The Tohono O’odham Gaming Enterprise announced Tuesday that it has selected a construction team for the long-embattled, $400 million, 1.2 million-sq-ft West Valley Resort and Casino which prompted U.S. Sens. John McCain and Jeff Flake to introduce a companion bill to an earlier House-passed measure that would prohibit the construction of any new Indian gaming operation on unincorporated land in the metro Phoenix area that is not contiguous to an existing Indian reservation.

Courtesy Tohono O'odham
Rendering of the proposed West Valley Resort and Casino.

According to a press release issued by Tohono O’odham Gaming Enterprise, Hunt Construction Group and PENTA Building Group will perform the construction and Rider Levett Bucknall and Summit Project Management will jointly serve as the owner’s representative.

“Despite the opposition’s latest efforts(McCain and Flake’s Senate companion bill), we are confident that Congress, like so many others, will recognize the incredible benefits the West Valley Resort will provide to the region and all of Arizona,” said Tohono O’odham Nation Chairman Ned Norris, Jr. in a statement Wednesday.

The companion bill has not yet been scheduled to be heard by the Senate. Congress is scheduled for a recess for the entire month of August. The Tohono O’odham nation did not answer about whether the construction team would begin work on the site in the interim.

Hunt Construction Group has a big presence in Arizona — it also built the University of Phoenix Stadium up the street from the casino site along 91st and Northern avenues — and PENTA is well known as a casino and resort contractor.

“We are proud to have assembled one of the finest construction teams in Arizona, one that can handle a project of this massive scale. The core tools are now in place to create jobs and economic opportunity the West Valley has been waiting for. That’s why we are committed to hiring local firms and subcontractors as we move forward into construction and beyond,” said Andy Asselin, CEO of Tohono O’odham Gaming Enterprise in the release.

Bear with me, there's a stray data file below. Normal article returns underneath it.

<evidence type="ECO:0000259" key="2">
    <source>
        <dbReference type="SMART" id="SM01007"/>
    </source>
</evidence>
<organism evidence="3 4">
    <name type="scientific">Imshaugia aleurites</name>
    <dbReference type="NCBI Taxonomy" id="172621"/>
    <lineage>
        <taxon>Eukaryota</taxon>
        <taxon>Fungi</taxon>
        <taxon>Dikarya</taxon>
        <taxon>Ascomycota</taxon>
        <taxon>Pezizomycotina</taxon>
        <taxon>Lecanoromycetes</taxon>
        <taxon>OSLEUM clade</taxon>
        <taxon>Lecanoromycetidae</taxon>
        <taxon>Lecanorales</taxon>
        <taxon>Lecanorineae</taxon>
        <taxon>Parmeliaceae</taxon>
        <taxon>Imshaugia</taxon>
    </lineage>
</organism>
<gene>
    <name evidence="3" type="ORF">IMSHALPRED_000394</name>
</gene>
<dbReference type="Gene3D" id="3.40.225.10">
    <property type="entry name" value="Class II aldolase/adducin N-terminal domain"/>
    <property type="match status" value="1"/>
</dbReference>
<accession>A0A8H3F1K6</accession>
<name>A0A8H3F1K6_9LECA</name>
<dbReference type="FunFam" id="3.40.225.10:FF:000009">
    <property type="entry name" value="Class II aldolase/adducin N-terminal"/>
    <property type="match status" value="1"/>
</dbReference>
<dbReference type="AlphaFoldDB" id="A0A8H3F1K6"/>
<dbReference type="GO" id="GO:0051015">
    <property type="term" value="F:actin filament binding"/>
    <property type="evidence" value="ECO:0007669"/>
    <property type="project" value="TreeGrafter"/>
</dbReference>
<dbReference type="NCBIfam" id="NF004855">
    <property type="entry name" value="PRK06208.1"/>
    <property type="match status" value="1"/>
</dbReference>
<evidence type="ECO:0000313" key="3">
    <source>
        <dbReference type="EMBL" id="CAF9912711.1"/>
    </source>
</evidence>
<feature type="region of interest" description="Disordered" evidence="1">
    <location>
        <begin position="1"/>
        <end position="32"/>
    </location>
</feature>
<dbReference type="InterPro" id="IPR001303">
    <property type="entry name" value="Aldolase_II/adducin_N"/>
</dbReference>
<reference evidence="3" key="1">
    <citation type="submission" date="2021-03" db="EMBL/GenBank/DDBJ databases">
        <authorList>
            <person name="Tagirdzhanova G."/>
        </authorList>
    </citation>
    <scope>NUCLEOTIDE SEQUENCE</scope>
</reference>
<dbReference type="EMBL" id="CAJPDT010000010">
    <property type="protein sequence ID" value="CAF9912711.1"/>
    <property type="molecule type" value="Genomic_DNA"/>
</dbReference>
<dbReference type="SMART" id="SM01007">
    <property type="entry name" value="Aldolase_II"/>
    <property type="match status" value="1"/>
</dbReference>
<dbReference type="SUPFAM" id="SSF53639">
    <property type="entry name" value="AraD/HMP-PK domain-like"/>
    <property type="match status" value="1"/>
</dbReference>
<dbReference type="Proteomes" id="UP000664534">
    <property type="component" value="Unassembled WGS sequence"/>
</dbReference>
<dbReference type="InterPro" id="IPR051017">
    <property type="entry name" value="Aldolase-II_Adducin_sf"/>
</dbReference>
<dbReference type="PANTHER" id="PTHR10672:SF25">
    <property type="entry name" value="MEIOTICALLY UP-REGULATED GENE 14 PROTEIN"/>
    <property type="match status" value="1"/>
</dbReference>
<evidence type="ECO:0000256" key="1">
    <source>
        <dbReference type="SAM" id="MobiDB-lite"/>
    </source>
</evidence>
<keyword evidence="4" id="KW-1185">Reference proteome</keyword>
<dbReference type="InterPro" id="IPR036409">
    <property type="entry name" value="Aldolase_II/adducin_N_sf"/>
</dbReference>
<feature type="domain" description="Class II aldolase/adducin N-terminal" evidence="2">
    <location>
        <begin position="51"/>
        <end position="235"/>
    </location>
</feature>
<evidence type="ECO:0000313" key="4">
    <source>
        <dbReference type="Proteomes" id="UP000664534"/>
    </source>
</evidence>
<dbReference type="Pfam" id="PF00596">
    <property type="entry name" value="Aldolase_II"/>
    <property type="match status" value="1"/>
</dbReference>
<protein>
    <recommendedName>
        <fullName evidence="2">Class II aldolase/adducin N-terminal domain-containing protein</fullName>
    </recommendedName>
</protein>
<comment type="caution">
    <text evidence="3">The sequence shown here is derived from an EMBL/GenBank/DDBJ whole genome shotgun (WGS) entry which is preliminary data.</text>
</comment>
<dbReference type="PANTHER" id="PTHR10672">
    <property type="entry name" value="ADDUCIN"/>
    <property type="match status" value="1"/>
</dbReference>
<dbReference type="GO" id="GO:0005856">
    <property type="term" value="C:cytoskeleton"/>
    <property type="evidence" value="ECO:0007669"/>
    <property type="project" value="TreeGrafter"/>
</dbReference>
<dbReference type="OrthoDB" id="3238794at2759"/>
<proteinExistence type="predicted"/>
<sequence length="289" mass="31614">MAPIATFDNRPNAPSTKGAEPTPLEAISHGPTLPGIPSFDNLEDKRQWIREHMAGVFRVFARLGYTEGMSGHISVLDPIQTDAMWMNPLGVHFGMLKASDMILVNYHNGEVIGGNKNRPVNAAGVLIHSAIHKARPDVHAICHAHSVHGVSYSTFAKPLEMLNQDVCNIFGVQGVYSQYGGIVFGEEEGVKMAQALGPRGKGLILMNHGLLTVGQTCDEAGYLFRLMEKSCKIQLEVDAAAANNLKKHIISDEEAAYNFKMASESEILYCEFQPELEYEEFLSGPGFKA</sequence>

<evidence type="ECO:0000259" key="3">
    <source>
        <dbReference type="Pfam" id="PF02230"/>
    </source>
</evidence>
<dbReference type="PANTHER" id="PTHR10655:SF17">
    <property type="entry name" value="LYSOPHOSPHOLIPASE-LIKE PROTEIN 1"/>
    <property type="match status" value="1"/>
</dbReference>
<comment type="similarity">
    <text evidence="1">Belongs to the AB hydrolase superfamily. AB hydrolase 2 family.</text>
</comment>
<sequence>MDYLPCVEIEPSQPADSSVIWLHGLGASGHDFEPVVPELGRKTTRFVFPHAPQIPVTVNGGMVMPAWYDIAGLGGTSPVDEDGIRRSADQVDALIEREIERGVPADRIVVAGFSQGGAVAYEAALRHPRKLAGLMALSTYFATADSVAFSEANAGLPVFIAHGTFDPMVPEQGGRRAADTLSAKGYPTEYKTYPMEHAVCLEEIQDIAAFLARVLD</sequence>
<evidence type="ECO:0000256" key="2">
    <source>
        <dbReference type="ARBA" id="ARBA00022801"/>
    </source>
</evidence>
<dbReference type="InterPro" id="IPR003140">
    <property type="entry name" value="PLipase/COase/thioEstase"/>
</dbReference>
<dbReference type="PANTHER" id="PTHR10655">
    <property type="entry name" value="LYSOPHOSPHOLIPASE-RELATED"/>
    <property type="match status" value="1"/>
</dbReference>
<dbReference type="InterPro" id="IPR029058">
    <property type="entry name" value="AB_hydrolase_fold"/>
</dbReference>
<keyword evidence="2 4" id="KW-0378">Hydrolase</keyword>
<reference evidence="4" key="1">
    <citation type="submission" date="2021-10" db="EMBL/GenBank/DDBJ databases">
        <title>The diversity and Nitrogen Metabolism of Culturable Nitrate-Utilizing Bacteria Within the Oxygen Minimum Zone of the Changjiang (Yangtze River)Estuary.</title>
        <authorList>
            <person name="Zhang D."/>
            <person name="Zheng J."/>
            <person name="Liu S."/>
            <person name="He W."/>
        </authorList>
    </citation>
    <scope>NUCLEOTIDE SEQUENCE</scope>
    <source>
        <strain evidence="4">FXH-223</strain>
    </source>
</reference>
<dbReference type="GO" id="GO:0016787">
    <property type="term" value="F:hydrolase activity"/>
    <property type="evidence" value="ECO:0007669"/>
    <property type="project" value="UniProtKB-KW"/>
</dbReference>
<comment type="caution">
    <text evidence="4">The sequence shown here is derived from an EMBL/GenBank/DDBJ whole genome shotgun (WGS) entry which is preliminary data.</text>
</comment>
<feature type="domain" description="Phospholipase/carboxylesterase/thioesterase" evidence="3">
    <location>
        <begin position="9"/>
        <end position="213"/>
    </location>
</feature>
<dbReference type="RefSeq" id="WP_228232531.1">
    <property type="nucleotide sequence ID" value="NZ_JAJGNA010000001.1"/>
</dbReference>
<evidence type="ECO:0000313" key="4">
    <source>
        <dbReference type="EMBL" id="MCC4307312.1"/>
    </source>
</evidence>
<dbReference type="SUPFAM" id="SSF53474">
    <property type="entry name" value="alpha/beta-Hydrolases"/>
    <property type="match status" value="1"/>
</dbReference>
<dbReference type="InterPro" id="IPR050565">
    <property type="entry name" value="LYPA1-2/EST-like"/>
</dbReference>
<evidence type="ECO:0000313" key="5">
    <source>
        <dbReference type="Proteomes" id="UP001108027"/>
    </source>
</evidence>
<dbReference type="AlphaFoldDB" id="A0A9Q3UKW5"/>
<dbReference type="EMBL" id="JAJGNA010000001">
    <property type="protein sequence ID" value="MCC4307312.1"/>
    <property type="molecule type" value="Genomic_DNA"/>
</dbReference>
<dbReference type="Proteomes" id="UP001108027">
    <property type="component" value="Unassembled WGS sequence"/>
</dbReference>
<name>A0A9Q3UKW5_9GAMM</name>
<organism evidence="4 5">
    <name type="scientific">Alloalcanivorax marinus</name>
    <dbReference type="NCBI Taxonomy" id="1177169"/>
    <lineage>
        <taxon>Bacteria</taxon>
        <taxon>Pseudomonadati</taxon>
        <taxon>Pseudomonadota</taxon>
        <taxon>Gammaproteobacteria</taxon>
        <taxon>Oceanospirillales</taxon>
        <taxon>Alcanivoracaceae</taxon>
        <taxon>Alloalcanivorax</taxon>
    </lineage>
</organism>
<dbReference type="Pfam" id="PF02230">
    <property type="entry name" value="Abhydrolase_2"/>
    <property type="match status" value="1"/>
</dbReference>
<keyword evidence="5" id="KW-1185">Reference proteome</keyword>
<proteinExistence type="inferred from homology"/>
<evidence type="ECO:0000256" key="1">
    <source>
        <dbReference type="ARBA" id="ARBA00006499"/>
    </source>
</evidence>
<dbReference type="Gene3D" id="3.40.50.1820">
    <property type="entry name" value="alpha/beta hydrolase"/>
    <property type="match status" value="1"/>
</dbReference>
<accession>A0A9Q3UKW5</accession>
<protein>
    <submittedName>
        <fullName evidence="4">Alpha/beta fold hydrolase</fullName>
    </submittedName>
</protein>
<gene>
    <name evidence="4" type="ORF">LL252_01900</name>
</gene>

Upon completion, the facility will include a casino with a 75,000-sq-ft gaming floor, a 400-room resort hotel, restaurants, spas and many other amenities.

“We are very excited to be involved in this incredible project, which will deliver an enormous economic boost to the West Valley and the entire state. PENTA and RLB/Summit bring exceptional expertise to our team and we look forward to working together, along with other Arizona contractors, to construct a world class facility the entire West Valley can be proud of,” said Robert Hart, vice president of Hunt Construction Group said in a release.

PENTA referred questions to Hunt, who is leading the public discussion on this project.

The latest developments continue the ongoing saga that started more than three decades ago. The southern Arizona tribe unveiled they had purchased land on unincorporated lands in west Phoenix and planned on building the resort and casino in 2009. The purchase and designation as tribal land was allowed by the 1986 Indian Gaming Regulatory Act and the Gila Bend Indian Reservation Replacement Lands Act. That bill was designed to remedy the loss of tribal lands after Painted Rock Dam inadvertently flooded some tribal lands. McCain was a sponsor of that bill.

McCain said in a statement Tuesday that part of the reason he and Flake filed the companion bill was because the 1986 Indian Gaming Regulatory Act and the Gila Bend Indian Reservation Replacement Lands Act was not done with the knowledge and foresight that it would or could be used to build a gaming venue.

“As one of the authors of the Indian Gaming Regulatory Act and the Gila Bend Indian Reservation Replacement Lands Act, Congress did not envision Indian gaming on the kinds of lands involved in the West Valley issue,” McCain and Flake said in a statement.

Last week, leaders the Gila River and Salt River — which currently operate the most popular casinos in the area — appeared before the Senate Indian Affairs Committee in a last ditch attempt to stop construction on the Tohono O’odham site. A week prior, on July 15, the Glendale city council approved the plans after five years of opposition when a member changed her longstanding vote against it.